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Legal Update Article

Trade Associations Urge Illinois High Court to Reconsider BIPA Decision in Cothron

The Illinois Supreme Court’s decision that a separate claim under Illinois’ Biometric Information Privacy Act (BIPA) accrues each time an entity scans or transmits an individual’s biometric identifier or biometric information will lead to absurd and unjust results not intended by the Illinois General Assembly, Jackson Lewis argued in a friend-of-the-court brief filed on behalf of a coalition of trade associations representing the interests of thousands of Illinois businesses employing approximately 2.9 million individuals in Illinois.

The coalition includes the Illinois Manufacturers’ Association, the National Association of Manufacturers, the Illinois Health and Hospital Association, the Illinois Retail Merchants Association, the Chemical Industry Council of Illinois, the Illinois Trucking Association, the Mid-West Truckers Association, the American Trucking Associations, the Chicagoland Chamber of Commerce, and the American Property Casualty Insurance Association (collectively, the Associations). The Associations urged the Illinois Supreme Court to grant the petition for rehearing filed by White Castle and reconsider its decision in Cothron v. White Castle System, Inc., 2023 IL 128004 (Feb. 17, 2023).

The Associations contended that the Supreme Court’s ruling could expose their members to liability totaling millions — if not billions — of dollars, threaten their very existence and the employment of their employees, hinder technology development within the State of Illinois, and result in decreased health and safety for the citizens of Illinois. The Associations argued that the astronomical damages awards seemingly authorized by the per-scan theory of claim accrual adopted by the court majority in Cothron would be grossly disproportionate to the alleged harm the BIPA seeks to redress, particularly where there has not been a single case filed under BIPA where an individual’s alleged biometric data has been compromised or misused in any way. Because such an outcome does not reflect the intent of the Illinois General Assembly when it enacted BIPA, the Associations urged the Illinois Supreme Court to reconsider White Castle’s appeal.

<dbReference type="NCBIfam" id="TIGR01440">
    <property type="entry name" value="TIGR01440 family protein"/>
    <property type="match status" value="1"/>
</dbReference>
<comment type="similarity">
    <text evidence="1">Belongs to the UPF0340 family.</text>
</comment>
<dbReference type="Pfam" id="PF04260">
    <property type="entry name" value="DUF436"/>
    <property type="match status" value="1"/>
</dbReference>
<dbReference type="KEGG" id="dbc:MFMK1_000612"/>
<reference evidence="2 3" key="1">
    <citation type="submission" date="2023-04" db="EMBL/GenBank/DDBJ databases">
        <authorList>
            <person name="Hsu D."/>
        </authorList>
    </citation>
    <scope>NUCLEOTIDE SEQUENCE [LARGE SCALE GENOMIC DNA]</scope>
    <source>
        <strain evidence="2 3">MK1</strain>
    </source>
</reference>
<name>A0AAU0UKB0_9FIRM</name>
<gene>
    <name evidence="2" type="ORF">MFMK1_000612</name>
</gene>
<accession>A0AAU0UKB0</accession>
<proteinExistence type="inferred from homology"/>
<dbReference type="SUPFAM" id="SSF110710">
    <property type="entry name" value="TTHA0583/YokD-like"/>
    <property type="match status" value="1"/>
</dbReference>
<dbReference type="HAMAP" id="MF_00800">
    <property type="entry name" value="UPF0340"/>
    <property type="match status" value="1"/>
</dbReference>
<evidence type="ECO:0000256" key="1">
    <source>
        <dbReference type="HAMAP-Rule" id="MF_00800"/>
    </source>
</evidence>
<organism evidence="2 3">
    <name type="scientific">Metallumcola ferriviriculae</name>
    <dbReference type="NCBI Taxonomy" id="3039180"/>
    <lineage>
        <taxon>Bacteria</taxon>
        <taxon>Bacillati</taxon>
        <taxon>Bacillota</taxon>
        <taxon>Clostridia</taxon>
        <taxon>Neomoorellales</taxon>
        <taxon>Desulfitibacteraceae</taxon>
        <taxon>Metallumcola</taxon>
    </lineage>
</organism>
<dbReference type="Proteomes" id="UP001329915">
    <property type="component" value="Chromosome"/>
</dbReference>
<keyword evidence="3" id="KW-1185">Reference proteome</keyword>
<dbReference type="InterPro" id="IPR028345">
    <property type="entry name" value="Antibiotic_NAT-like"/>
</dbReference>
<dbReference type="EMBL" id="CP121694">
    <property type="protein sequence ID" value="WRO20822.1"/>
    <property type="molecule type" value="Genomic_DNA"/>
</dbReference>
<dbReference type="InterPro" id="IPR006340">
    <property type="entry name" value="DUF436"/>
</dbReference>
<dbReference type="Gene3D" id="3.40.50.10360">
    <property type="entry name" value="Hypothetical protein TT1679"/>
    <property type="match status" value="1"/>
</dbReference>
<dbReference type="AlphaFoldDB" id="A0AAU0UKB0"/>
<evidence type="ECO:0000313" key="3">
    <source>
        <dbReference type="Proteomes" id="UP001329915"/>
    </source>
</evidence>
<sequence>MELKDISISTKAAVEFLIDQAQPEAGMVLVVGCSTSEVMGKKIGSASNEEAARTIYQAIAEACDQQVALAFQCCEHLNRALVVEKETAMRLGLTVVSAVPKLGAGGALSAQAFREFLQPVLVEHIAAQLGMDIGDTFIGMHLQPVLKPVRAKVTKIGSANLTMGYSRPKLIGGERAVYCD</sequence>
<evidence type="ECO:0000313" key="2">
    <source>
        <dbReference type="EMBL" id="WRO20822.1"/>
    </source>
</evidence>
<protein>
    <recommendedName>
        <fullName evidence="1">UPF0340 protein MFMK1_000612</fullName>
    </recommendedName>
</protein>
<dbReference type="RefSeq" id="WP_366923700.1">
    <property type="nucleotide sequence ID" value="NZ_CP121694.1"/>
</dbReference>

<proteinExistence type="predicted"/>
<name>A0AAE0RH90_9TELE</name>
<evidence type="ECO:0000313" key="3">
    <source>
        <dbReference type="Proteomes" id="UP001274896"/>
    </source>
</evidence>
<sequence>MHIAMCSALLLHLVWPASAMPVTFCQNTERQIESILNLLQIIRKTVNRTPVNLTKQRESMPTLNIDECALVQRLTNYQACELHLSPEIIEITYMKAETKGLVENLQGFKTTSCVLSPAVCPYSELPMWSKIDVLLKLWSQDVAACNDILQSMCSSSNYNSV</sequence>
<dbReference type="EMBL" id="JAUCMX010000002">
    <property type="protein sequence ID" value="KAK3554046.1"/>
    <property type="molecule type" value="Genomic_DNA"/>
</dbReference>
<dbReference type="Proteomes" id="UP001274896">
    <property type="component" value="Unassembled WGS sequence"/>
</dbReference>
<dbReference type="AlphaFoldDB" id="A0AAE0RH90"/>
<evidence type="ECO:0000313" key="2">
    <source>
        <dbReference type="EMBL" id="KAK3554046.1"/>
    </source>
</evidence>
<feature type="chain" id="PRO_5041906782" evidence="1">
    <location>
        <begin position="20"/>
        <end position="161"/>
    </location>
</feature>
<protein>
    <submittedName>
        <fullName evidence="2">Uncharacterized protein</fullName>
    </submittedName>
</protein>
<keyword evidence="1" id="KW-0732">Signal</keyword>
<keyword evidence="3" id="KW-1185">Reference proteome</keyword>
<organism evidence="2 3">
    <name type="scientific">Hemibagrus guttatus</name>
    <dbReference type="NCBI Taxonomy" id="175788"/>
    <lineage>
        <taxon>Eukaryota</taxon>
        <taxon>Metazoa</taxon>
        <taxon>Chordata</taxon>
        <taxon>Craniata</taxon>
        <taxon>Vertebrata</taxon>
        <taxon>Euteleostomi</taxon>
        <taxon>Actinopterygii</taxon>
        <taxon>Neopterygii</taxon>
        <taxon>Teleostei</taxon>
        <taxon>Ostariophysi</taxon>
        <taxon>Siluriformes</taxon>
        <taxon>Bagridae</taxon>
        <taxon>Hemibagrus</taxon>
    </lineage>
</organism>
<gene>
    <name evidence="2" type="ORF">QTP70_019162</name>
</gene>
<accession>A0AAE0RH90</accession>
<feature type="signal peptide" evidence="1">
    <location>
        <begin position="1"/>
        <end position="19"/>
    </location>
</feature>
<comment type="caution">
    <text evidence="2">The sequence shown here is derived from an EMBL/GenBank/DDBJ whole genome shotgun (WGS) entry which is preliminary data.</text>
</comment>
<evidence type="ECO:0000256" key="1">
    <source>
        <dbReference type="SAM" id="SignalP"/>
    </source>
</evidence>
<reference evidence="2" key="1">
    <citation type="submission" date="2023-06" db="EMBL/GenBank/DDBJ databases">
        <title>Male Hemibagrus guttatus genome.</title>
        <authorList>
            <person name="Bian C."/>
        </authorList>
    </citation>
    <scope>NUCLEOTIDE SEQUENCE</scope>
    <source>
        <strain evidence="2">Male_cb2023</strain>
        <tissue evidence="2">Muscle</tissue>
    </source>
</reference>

In the brief, Jackson Lewis argued on behalf of the Associations that an interpretation of BIPA that allows for a per-scan theory of accrual or liability would lead to absurd and unjust results that could bankrupt Illinois businesses and cause thousands of Illinois employees to become unemployed. This broad interpretation would be contrary to the remedial purpose of BIPA, which was intended to promote adoption of commonsense data privacy practices so as to minimize the risk biometric data could be improperly accessed or used.

Since 2019, more than 1,700 class action lawsuits have been filed under BIPA. The Associations noted that, to the best of their knowledge, not a single case has involved allegations that an individual’s alleged biometric data has been hacked, breached, or misused in any way by a malicious actor. Yet, if a new claim accrues each time an employee scans their finger (or hand, face, retina, or other biometric identifier or biometric information) on an alleged biometric time clock four times a day, for example, and the employee can recover a separate award of statutory liquidated damages for each scan, the potential damages for a single employee over the course of a year would total $1 million, which is more than 16 times the average annual earnings for Illinois employees. Jackson Lewis, on behalf of the Associations, argued that such an outcome would be absurd and unjust.

Please contact a Jackson Lewis attorney with any questions about this case or the BIPA.

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